However, like Artsy, The Crafts Council found that there was a clear shift towards digital and that this was likely unrelated to the wider move to online retail in the pandemic.

‘There is a growing new generation of younger craft consumers. Savvy buyers, they like collecting and know what they want. They represent a significant shift in patterns of consumption, as craft becomes more mainstream.’

Online retailers such as Esty and Not On The High Street have had a pivotal role in changing the landscape of craft retail, yet while they make it increasingly accessible the report found that even in the most digitally engaged audience segments, buying face-to-face was a top priority. Digital helps to tell their stories, but buying from real people was of key importance.

‘The growth in the public’s desire for authenticity, for experiences, for ethical and sustainable consumption have helped fuel an interest in making and in handmade objects.’ the report details, ‘Further impetus comes from a concern for wellness and mindfulness, as well as the growing need to switch-off from electronic devices.’

‘Another change – although one much more difficult to quantify’ the report continues, ‘is the role online platforms have had in developing the relationships between consumers, makers and the stories behind the objects they create.’

Stores of stories

Buyers are interested in the real-life stories of their purchases, and by building connections, storytelling and championing causes we can add value to our products. Digital offers us the ideal platform to explore these narratives, in a myriad of new and captivating ways.

Curator: The Museum Journal reflected on retail as a vehicle for patronage, saying ‘The COVID crisis has changed collectors’ reasons for buying. Now, many buyers want to help the struggling arts scene through the pandemic. Supporting artists, through social impact and patronage, ranked as the second biggest reason when buying art online (68%).’ and vitally – ‘This motivation was particularly strong among the under-35s, over three-quarters (76%) of whom said this was their main reason, as well as new collectors (79%)’ (King et al, 2020).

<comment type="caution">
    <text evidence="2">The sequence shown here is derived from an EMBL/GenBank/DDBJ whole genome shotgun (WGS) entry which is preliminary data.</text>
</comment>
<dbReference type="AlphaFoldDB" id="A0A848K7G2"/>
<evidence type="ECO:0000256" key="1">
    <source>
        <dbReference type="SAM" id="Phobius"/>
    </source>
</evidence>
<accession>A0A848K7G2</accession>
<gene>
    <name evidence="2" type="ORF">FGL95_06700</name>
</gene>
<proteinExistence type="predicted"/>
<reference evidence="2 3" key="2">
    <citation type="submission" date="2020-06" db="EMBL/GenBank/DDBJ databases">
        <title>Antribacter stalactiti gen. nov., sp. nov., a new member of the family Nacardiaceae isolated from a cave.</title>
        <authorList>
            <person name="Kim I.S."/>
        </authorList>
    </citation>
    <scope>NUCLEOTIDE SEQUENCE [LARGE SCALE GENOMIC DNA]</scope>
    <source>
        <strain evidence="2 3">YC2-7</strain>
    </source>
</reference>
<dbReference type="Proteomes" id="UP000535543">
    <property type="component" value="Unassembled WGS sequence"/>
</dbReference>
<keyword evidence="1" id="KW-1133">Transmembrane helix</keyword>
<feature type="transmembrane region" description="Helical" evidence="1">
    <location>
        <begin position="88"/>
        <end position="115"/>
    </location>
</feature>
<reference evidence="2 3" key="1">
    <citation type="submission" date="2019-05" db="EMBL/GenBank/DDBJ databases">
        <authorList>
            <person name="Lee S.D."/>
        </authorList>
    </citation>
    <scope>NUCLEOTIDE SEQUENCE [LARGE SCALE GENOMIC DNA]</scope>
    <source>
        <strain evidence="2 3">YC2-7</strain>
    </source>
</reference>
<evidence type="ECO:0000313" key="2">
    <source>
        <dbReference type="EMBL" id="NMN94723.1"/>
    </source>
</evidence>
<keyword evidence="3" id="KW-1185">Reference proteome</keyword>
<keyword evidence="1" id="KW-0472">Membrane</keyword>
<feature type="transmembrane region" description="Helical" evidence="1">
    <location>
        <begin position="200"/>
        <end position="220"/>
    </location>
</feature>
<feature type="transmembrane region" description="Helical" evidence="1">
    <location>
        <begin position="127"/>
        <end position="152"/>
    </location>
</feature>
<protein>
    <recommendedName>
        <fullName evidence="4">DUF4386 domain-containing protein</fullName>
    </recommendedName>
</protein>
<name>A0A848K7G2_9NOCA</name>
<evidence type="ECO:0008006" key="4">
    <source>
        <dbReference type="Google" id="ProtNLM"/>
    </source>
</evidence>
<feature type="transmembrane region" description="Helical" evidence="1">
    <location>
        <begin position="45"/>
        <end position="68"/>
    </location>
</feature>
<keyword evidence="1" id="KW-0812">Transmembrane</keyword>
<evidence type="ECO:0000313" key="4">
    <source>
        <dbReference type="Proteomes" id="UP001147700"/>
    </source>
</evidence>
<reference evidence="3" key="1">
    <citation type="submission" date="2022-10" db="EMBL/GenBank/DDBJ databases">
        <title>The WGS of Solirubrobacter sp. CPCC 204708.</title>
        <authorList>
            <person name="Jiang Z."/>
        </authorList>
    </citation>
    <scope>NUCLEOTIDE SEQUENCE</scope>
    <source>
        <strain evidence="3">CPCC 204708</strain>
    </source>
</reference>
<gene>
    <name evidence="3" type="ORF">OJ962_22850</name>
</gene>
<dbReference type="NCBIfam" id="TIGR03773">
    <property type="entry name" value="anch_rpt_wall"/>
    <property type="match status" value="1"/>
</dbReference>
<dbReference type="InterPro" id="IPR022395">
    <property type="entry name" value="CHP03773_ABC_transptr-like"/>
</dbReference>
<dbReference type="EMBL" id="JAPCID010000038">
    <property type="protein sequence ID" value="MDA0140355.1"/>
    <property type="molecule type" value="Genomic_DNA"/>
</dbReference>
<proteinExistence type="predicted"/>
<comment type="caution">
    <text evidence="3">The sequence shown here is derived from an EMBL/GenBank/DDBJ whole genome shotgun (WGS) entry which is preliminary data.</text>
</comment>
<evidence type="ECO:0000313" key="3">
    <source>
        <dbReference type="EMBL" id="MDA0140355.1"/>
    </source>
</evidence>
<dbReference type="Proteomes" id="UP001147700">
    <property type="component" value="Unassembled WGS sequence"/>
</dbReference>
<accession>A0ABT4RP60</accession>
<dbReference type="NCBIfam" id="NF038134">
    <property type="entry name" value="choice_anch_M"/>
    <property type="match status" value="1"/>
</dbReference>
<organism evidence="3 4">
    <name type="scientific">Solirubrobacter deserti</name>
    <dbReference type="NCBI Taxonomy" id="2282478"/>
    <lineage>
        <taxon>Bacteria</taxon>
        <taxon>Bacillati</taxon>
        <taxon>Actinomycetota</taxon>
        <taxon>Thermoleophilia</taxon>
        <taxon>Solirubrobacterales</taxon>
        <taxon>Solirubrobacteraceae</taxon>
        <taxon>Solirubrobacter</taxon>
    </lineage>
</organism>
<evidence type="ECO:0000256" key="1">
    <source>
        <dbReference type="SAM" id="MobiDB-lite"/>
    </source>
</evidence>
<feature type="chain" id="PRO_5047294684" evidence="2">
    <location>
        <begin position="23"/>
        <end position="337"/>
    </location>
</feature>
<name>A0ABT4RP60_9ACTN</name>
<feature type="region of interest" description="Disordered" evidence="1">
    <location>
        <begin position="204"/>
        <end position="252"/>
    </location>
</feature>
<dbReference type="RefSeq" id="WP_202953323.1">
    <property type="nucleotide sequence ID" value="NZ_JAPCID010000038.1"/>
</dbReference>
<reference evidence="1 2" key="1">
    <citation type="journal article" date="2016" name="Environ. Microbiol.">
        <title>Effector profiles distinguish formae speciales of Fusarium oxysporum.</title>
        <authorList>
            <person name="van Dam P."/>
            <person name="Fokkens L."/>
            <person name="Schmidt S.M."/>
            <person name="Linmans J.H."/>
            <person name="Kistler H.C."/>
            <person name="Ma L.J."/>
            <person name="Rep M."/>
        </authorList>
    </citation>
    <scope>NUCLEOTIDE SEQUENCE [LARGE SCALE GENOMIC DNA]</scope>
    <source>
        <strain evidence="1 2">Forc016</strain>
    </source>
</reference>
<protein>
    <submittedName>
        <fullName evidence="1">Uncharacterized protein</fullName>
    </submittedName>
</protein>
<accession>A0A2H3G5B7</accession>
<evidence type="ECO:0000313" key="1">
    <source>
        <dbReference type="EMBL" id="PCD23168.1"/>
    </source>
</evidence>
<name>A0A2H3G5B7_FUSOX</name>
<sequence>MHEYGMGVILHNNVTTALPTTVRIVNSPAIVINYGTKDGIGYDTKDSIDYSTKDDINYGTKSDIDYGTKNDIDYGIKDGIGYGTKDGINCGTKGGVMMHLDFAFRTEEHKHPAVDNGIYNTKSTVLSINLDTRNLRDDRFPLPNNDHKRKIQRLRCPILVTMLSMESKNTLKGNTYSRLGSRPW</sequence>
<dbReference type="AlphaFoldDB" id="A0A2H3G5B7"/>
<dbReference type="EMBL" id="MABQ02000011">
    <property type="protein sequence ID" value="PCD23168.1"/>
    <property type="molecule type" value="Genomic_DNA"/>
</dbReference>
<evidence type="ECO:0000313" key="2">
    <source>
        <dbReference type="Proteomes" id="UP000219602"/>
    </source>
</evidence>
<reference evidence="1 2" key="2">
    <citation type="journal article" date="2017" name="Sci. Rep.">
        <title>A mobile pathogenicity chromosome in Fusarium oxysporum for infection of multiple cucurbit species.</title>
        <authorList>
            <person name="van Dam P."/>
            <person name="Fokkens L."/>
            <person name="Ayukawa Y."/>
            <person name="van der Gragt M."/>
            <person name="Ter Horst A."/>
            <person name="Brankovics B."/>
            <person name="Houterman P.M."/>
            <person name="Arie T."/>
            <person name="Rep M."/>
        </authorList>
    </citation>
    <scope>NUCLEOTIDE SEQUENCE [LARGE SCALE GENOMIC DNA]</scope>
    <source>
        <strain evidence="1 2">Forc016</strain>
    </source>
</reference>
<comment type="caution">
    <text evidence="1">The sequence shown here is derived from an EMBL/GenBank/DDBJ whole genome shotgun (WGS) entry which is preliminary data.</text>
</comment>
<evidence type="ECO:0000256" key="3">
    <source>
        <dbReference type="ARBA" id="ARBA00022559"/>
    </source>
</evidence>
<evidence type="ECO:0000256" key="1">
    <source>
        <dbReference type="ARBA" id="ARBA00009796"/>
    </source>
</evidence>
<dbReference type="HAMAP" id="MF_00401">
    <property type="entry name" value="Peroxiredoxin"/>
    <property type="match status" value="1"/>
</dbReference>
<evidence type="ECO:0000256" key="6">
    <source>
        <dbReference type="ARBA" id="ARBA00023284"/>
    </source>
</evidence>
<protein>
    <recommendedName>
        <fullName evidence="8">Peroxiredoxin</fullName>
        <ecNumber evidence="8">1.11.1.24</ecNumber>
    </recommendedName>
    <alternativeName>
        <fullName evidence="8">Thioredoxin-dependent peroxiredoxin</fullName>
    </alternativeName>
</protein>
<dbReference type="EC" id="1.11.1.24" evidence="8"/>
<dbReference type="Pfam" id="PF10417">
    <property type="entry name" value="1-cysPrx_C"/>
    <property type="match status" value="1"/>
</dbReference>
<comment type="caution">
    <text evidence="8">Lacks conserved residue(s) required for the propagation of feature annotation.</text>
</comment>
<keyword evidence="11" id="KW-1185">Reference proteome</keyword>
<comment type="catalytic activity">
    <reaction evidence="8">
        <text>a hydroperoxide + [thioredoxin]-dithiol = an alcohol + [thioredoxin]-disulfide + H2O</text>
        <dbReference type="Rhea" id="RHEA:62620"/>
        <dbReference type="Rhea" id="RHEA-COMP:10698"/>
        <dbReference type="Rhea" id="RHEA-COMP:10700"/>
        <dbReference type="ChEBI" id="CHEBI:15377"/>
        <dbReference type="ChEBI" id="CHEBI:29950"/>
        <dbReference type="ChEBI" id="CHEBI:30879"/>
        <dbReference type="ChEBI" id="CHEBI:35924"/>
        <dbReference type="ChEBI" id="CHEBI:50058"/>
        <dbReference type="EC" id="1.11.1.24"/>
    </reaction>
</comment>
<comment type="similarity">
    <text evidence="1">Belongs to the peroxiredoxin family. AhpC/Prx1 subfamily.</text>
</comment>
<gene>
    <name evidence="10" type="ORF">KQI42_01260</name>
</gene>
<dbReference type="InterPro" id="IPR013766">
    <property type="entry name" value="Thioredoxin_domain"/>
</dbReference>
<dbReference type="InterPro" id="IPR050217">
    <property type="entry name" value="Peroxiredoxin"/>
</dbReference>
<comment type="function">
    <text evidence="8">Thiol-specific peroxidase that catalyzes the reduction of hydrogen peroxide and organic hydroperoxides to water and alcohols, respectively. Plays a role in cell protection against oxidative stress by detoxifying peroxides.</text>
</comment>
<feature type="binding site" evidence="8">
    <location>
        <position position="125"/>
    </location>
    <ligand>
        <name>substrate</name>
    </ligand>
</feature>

Blooloop suggested that a key trend in retail for cultural attractions is likely to be cause-related shopping, ‘Think sustainable products and purpose-driven brands that give back to society and help protect the environment. These will continue to be a priority for visitors. Now more than ever, consumers want to feel good about who they buy from. They want to help make a difference.’

So what next for retail audiences?

The surge in online retail was caused by the pandemic closure of physical stores (the ONS reported that for existing online-only retail, sales stayed flat), and while there is a large appetite for real-life experiences, the online shopping habits that we have established over the last year seem set to stay.

By viewing online retailing not just as an income stream, but as a storytelling and engagement opportunity, museums can maximise their work and encourage further real-life interactions.

And by continuing to invest in online retail, museums can ensure that they engage with emerging millennial buyers. By building these relationships with audiences that can potentially grow with the museum, they can help to ensure a sustainable future.

About the author – Rebecca Hardy Wombell

Rebecca Hardy Wombell is a freelance writer who works with a broad range of creative organisations, including artists, galleries, museums and design-led retailers.

Her writing aims to develop and delight audiences by putting her clients’ beautiful works to well-crafted words.

Subscribe to the latest museum thinking

Fresh ideas from museums around the globe in your inbox each week